Senator Kerry's running mate is a trial lawyer who is very experienced at suing doctors. And together they are two of the most consistent opponents of medical liability reform in the United States Senate. Based on their record, there is little doubt that a Kerry-Edwards administration would have no interest in liability reform. Simply stated, when it comes to the legal crisis in American health care, the Kerry-Edwards ticket is on the side of personal injury trial lawyers, and the Bush-Cheney ticket is on the side of doctors and their patients. (Applause.)
That is one of the crucial differences in this campaign, and the President and I are going to make our position very clear to the voters. We come at this issue with a practical point of view, which we believe is shared by the vast majority of Americans. All of us understand that when we are sick, or the health of our loved ones is in question, we don't need a lawyer. We need the experienced, trusted doctors that we've known and relied on for years. (Applause.) Whether your son or daughter needs an emergency operation, or your wife is in labor, or your mom or dad has to see an experienced cardiologist, you want to be able to call on qualified, caring doctors. And runaway litigation is driving doctors away from their patients when their patients need them most.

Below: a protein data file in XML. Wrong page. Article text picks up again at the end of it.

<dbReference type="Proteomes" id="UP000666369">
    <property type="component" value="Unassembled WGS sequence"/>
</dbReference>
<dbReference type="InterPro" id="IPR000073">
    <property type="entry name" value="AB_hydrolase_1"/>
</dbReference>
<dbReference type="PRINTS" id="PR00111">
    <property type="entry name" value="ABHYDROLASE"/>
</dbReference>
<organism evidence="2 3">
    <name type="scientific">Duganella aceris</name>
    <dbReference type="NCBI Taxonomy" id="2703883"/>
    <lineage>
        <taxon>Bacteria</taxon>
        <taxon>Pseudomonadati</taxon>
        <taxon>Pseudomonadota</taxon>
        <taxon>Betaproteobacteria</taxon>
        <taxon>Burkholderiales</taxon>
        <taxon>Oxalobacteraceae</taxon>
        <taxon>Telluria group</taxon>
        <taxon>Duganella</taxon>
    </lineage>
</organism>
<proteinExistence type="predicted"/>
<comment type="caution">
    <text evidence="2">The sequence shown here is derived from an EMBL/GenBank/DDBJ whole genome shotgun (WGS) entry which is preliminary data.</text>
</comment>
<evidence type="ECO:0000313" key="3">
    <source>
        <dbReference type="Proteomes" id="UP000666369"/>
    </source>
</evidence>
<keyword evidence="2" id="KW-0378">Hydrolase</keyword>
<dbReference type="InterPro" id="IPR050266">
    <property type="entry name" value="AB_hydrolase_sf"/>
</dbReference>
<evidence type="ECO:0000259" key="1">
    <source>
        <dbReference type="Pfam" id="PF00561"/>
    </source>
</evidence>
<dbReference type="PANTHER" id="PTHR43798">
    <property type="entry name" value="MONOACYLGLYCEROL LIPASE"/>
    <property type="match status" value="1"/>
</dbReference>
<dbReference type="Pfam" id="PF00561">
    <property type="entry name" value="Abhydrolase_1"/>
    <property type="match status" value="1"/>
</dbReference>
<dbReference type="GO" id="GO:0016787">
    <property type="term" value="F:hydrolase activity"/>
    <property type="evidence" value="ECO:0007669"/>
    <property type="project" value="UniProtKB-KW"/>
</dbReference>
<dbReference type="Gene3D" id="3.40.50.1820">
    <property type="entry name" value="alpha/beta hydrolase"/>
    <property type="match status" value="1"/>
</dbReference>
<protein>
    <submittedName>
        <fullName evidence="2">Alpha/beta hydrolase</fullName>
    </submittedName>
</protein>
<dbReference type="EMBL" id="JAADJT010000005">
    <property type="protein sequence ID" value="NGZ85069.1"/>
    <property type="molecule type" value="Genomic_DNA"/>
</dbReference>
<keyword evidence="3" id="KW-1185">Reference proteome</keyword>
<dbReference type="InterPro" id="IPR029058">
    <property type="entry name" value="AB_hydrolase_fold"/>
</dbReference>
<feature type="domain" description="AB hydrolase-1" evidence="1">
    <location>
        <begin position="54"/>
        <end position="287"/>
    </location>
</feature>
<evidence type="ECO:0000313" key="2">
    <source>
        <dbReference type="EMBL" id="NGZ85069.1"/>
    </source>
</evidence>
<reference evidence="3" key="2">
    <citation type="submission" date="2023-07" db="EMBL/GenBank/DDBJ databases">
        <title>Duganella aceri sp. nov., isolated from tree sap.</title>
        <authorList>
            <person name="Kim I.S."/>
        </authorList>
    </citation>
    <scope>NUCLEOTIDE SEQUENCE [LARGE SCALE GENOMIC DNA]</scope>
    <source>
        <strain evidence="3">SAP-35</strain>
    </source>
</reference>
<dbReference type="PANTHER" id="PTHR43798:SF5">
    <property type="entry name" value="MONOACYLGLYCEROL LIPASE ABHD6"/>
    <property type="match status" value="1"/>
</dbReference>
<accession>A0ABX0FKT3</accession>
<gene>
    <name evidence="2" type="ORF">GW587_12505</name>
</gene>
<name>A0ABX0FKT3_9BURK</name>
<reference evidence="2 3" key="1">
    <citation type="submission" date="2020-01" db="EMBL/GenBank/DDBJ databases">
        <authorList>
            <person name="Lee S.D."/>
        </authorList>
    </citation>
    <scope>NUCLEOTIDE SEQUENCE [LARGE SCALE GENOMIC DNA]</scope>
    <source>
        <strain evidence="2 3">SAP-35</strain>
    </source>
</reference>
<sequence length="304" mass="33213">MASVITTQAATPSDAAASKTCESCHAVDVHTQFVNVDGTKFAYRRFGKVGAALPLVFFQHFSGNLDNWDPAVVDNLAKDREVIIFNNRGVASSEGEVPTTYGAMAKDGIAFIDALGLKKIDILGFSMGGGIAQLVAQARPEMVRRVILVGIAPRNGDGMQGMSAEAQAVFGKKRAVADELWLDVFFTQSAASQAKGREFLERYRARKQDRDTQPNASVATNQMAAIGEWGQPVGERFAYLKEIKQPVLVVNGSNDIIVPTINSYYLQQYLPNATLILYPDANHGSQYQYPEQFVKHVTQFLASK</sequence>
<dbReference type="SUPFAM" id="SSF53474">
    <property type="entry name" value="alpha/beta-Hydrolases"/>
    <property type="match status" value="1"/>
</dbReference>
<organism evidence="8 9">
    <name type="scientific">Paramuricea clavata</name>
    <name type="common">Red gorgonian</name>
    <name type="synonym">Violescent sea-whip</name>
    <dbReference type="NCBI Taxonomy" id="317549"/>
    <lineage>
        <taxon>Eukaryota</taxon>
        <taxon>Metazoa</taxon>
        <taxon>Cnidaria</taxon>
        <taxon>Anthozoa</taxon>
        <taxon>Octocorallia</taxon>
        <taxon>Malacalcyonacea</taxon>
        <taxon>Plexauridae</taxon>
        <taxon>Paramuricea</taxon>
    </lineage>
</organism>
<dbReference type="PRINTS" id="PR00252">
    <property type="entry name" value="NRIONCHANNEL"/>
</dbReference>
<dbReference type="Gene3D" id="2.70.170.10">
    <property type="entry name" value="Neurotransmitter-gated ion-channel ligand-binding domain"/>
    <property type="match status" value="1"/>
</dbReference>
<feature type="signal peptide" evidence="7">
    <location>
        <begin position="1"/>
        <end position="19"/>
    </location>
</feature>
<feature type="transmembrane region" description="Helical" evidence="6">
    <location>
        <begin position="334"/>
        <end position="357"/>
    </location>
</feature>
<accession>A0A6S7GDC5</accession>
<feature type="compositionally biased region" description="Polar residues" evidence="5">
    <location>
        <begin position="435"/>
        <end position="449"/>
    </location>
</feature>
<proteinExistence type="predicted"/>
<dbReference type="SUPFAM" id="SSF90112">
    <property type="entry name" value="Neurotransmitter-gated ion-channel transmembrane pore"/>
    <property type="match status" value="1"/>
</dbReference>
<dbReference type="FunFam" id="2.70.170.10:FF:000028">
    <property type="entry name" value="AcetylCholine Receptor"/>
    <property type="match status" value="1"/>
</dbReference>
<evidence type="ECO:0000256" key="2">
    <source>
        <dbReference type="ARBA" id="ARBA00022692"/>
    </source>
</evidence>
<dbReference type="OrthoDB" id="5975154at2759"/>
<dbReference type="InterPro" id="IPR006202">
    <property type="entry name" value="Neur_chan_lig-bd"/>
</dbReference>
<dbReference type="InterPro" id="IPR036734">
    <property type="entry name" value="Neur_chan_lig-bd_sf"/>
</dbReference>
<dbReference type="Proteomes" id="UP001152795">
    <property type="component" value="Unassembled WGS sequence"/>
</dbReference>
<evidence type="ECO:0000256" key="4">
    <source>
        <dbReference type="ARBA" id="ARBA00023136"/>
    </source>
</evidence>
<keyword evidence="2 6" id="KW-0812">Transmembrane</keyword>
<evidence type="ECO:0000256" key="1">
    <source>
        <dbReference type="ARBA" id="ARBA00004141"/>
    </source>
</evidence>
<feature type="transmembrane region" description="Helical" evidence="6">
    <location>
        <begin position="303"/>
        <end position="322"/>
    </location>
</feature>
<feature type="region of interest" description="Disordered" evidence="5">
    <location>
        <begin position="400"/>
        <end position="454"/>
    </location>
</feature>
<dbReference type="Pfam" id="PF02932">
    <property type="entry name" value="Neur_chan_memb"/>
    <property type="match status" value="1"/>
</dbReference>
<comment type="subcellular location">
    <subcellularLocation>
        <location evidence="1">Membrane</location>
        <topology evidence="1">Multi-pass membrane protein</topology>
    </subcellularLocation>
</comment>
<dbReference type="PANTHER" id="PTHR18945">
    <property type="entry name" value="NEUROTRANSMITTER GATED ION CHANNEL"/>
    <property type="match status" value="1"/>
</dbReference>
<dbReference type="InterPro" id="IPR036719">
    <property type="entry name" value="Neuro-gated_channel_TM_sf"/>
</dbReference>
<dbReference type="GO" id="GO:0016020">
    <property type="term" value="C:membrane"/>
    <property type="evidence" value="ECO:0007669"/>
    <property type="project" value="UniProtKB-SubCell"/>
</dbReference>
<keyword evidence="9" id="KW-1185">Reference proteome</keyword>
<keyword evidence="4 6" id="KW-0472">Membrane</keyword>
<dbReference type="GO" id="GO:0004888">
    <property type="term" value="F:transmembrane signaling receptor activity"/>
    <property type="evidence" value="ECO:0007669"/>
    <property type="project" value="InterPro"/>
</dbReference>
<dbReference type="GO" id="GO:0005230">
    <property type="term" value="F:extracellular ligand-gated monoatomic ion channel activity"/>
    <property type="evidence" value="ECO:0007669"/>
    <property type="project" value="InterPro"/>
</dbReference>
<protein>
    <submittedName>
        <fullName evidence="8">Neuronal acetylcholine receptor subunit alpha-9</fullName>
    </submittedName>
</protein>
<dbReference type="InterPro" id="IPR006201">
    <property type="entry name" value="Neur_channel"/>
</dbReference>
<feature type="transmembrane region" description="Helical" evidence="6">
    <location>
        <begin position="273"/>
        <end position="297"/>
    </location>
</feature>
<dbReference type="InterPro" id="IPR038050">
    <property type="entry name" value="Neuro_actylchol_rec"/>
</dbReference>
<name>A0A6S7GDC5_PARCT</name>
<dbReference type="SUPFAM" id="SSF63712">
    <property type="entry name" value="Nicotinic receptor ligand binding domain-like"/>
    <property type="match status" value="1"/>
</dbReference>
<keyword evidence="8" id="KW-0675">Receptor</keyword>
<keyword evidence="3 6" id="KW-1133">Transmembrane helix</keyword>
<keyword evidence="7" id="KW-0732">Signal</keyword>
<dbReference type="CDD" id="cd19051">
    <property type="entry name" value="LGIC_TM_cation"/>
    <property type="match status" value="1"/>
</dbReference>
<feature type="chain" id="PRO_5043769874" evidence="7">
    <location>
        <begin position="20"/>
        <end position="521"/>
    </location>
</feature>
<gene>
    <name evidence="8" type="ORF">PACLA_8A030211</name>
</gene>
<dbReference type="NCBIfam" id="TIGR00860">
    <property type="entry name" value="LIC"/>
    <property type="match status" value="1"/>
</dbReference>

The medical liability crisis is threatening the future of medicine in our country, and government has a duty to act. It is time for Congress to pass medical liability reform according to the sound principles the President has set forth. Working together, we will protect the relationship between doctors and their patients. We will preserve the rights of patients who are hurt by doctors, or who practice bad medicine. And by our actions, we will bring doctors back to their communities, so they can focus on what's best for their patients.
Once again, let me thank you all for being here today. America's medical professionals are the single greatest strength of our health care system. They have devoted their lives to help -- the high calling of others, and the nation is grateful to each and every one of them.
Thank you very much. (Applause.)
END 5:30 P.M. EDT